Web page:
This course sequence is held in fall of the 2nd year in Biocore:
Biocore course numbers will be changing starting Spring 2014
This physiology course explores the means by which plants and animals interact with their environments to support the basic needs of surviving, obtaining nutrients, exchanging gases, and reproducing. The course examines the developments that have evolved in conjunction with the need of animals to search out and procure food (their nutrient and energy source) and contrasts this with plants, which are able to manufacture energy-rich molecules from simple inorganic raw materials. The course focuses on the complex systems of neural and endocrine regulation in animals and hormonal and environmental regulation in plants to understand how cells and organs within an organism maintain communication. We also discuss the regulation of respiration, circulation, and heart function, as well as the mechanisms that underlie the function of the brain.
Biocore 324 (Changing to Biocore 486 in Fall 2014) - Organismal Biology (2 cr. Lab) - Syllabus Fall 2012
As members of a 3-4 person research team, students work each week on some stage of designing or carrying out their own experiments on plant or animal physiology. During the semester, each team has 3 opportunities to develop an experiment to test a hypothesis based on a novel research question, in many cases using themselves as subjects (e.g. electrocardiograms, respiration rate, electroencephalograms). Research topics are chosen by students and reflect concepts taught concurrently in the Organismal Biology (323) lecture course. We will stress different elements of experimental design (development of good questions, review of relevant literature, hypothesis formation, protocol development: randomization, blinding, controls, sample size estimation) and analysis (data manipulation, graphing, statistical tests, comparison with previous findings). Emphasis is on critical thinking required in designing and conducting experiments and in analyzing and interpreting results. During the semester, research teams report their findings through oral PowerPoint presentations and by writing, peer-reviewing, and revising papers in the format of scientific journal articles.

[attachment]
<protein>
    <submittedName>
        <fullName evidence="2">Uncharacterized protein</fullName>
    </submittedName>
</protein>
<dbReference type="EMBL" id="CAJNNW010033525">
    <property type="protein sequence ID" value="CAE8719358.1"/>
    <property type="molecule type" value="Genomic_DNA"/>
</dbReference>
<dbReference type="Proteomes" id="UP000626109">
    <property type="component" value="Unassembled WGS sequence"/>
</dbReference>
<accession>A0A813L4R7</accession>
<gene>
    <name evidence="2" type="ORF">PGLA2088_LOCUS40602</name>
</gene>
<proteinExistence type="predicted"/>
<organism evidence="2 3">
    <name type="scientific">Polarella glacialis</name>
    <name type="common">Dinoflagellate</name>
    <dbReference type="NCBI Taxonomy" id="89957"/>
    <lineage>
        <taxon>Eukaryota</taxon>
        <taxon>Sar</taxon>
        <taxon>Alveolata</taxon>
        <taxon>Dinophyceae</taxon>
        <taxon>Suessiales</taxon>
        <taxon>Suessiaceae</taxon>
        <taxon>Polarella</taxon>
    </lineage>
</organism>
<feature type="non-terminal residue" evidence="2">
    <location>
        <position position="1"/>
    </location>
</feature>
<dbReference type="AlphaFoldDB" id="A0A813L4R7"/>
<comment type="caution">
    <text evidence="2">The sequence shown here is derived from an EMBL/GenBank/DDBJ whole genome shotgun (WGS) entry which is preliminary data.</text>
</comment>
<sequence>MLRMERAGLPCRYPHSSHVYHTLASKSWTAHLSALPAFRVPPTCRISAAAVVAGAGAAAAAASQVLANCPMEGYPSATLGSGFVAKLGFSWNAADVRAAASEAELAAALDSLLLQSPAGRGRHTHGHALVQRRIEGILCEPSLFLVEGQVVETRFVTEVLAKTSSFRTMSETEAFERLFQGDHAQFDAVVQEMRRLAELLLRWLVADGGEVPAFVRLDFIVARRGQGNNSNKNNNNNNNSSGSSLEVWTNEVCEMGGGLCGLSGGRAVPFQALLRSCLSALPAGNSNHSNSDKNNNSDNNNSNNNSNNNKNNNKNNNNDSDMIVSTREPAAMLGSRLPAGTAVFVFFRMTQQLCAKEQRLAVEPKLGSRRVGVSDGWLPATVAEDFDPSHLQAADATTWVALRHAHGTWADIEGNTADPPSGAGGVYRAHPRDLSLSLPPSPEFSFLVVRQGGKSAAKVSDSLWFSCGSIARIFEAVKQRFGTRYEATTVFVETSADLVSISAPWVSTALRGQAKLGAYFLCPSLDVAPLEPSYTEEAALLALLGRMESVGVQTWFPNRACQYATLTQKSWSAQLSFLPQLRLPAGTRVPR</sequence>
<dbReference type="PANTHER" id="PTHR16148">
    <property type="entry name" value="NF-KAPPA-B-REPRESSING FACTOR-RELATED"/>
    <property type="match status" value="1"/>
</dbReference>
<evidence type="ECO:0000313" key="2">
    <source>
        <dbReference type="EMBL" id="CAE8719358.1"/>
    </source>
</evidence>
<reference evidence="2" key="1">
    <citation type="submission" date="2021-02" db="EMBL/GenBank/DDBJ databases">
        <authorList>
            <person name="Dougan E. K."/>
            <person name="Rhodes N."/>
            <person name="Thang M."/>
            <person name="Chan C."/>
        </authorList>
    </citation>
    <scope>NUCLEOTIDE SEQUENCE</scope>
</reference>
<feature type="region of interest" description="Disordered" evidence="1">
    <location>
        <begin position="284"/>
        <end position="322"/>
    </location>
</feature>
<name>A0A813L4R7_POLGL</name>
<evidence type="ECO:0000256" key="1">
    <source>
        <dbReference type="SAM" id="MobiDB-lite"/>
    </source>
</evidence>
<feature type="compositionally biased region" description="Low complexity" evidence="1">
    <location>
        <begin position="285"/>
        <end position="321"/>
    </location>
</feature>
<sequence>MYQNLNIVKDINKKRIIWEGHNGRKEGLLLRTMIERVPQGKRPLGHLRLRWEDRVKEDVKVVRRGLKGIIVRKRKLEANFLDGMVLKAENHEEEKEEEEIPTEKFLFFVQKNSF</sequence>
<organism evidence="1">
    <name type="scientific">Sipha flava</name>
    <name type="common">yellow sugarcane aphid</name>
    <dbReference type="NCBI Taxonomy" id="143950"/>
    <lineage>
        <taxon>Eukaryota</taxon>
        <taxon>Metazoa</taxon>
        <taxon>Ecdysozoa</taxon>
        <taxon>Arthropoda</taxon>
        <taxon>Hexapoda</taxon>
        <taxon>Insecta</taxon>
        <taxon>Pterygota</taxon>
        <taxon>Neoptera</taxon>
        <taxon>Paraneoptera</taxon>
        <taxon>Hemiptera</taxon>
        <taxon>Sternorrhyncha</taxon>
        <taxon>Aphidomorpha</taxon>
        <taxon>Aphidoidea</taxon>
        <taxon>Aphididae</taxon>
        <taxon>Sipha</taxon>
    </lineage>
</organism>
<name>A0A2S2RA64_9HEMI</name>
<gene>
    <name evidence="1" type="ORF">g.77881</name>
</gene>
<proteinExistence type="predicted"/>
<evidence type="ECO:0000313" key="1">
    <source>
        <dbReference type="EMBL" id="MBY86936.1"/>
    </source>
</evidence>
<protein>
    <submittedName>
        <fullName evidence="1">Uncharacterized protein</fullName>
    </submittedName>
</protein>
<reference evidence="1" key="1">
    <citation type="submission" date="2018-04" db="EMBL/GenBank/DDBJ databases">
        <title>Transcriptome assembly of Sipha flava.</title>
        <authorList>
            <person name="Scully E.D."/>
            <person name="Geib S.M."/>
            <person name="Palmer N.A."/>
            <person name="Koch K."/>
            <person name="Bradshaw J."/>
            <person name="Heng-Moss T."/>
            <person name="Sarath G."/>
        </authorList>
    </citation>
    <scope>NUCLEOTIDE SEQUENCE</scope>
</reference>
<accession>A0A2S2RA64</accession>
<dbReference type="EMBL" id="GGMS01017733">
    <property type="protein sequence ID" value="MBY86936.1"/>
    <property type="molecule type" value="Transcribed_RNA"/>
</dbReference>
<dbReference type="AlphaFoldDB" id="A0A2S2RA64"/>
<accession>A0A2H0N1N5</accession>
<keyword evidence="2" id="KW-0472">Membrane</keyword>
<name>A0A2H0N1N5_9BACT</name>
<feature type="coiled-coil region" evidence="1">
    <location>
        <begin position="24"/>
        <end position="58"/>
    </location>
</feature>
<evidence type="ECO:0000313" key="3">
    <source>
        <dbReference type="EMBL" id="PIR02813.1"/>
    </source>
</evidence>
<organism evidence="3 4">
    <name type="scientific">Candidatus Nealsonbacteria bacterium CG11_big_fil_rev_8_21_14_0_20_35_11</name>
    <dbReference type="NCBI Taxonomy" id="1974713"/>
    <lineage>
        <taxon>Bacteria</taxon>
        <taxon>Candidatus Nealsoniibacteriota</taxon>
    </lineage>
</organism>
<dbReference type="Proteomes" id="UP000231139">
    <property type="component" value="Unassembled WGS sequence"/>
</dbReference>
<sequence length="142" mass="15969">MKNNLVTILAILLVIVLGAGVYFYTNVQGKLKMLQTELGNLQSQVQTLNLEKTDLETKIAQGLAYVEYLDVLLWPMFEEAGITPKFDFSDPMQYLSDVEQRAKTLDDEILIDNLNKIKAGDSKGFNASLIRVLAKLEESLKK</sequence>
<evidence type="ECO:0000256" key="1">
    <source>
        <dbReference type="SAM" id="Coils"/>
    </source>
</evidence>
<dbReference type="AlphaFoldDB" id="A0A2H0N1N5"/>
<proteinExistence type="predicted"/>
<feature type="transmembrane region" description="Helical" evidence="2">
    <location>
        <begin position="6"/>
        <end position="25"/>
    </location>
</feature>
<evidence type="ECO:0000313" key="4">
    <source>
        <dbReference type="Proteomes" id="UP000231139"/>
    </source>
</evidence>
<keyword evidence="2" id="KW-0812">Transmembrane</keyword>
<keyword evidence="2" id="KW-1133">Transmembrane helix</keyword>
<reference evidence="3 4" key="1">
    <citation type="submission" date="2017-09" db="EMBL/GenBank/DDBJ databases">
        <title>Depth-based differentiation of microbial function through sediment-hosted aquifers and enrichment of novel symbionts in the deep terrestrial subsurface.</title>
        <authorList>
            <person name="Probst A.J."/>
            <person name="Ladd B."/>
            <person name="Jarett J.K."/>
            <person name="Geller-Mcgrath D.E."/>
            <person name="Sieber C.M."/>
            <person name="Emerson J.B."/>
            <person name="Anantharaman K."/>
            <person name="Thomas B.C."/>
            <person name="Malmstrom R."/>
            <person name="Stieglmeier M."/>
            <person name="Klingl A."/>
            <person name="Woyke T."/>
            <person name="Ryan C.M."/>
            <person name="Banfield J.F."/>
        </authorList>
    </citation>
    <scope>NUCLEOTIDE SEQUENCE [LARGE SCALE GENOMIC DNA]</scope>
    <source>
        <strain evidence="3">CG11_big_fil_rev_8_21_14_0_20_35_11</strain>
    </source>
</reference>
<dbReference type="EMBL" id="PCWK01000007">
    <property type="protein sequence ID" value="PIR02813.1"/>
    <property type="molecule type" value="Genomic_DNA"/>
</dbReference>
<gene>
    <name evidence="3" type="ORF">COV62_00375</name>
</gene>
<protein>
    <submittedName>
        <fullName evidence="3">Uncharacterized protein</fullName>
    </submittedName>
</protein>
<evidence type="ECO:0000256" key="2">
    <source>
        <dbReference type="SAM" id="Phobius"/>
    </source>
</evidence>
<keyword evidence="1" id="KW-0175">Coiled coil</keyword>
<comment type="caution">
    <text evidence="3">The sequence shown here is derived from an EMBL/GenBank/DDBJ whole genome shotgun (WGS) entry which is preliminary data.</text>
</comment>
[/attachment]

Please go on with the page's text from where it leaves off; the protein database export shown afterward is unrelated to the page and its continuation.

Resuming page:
This course is held in spring of the 2nd year in Biocore:
Biocore course numbers will be changing starting spring 2014
Biocore 587 (Previously Biocore 333) - Biological Interactions (3 cr.) -- Syllabus Spring 2013
Biological Interactions is intended to help you integrate the material you have learned in the previous three semesters and apply it to some current areas of active research. We will consider four topics and will look at some of the physiology, cell biology, genetics, and biochemistry relevant to understanding these issues. The course will be focused around a series of papers from the scientific literature and will provide you with opportunities to gather information, visualize, analyze, explore, and plan strategies for the investigation of complex biological problems. The four topics are: 1. Inheritance of Susceptibility: Colon Cancer as Genetic Disease, led by Dr. Amy Moser, Department of Human Oncology, 2. Cervical cancer; A Viral Disease, led by Dr. Anne Griep, Department of Anatomy, 3. Evolutionary Systems Biology, led by Dr. Laurence Loewe, Department of Genetics, and 4. Microbial Ecology and the Human Gut, led by Dr. Trina McMahon, Departments of Civil and Environmental Engineering and Bacteriology.